Abstract

With an increasing number of strong‐motion records over the past decade, it has become clear that there are significant differences in ground‐motion scaling even within relatively small regions such as California. These differences are not modeled in typical ground‐motion models (GMMs) that are based on the ergodic assumption. By including systematic source, path, and site effects in fully nonergodic GMMs, it is possible to reduce the value of the aleatory variability by about 30%–40%; however, to use this reduced aleatory variability, it is important to account for the epistemic uncertainty in the nonergodic terms.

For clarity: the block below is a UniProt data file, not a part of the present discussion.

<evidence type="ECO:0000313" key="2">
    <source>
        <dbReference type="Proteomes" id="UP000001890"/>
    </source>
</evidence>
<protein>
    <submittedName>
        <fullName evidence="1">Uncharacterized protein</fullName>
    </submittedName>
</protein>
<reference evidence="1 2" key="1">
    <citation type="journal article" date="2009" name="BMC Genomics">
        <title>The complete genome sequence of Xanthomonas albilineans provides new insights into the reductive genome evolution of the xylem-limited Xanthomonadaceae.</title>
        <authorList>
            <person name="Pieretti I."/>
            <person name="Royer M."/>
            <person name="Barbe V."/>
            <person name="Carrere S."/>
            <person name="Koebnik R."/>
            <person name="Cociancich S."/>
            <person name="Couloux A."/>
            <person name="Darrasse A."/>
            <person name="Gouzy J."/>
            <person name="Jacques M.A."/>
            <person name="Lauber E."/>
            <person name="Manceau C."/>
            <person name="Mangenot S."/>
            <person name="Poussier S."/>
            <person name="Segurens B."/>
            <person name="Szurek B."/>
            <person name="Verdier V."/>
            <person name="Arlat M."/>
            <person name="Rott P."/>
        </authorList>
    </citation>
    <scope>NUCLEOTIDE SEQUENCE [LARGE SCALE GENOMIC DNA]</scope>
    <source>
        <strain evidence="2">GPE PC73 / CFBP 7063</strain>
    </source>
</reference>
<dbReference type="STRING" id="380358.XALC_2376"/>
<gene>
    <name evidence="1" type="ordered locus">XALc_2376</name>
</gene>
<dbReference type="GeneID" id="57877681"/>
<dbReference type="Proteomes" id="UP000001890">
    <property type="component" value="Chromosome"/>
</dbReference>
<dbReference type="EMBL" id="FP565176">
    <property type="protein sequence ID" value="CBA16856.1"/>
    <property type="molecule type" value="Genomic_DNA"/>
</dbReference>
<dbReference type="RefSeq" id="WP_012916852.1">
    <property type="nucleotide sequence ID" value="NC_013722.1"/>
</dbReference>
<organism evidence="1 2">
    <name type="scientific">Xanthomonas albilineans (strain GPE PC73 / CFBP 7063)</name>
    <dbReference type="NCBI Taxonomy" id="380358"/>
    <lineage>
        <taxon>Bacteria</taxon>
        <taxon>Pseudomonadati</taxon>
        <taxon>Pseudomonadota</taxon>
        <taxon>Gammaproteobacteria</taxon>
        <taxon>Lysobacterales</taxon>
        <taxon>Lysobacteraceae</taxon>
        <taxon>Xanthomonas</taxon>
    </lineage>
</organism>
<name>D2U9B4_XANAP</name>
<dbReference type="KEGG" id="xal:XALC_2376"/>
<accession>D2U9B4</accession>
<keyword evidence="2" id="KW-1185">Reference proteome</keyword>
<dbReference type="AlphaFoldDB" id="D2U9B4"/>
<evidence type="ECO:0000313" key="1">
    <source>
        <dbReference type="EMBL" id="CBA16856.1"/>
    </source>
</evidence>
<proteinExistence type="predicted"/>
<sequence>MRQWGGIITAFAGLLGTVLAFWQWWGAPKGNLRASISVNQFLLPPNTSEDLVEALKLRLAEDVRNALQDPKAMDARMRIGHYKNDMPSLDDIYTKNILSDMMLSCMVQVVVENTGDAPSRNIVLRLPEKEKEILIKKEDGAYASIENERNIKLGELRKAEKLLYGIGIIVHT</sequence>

We build a nonergodic GMM for California that explicitly accounts for nonergodic source, path, and site effects by combining the results and methods outlined by Dawood and Rodriguez‐Marek (2013) and Landwehr et al. (2016). The deviation of the systematic terms form the ergodic mean is constrained by observed ground‐motion data. The uncertainty of the systematic terms is tracked and explicitly taken into account. The uncertainty becomes small in the vicinity of observed data and large in regions that lack data. We calculate seismic hazard for three different sites in California using the nonergodic GMM. The results show that the mean hazard can change significantly for sites that have data in the vicinity compared to an ergodic hazard analysis, whereas the epistemic uncertainty associated with hazard results increases for sites with no observed data as compared to the ergodic approach. This presents the first fully nonergodic seismic hazard analysis with the systematic effects based on observed ground‐motion and fully including their uncertainty.

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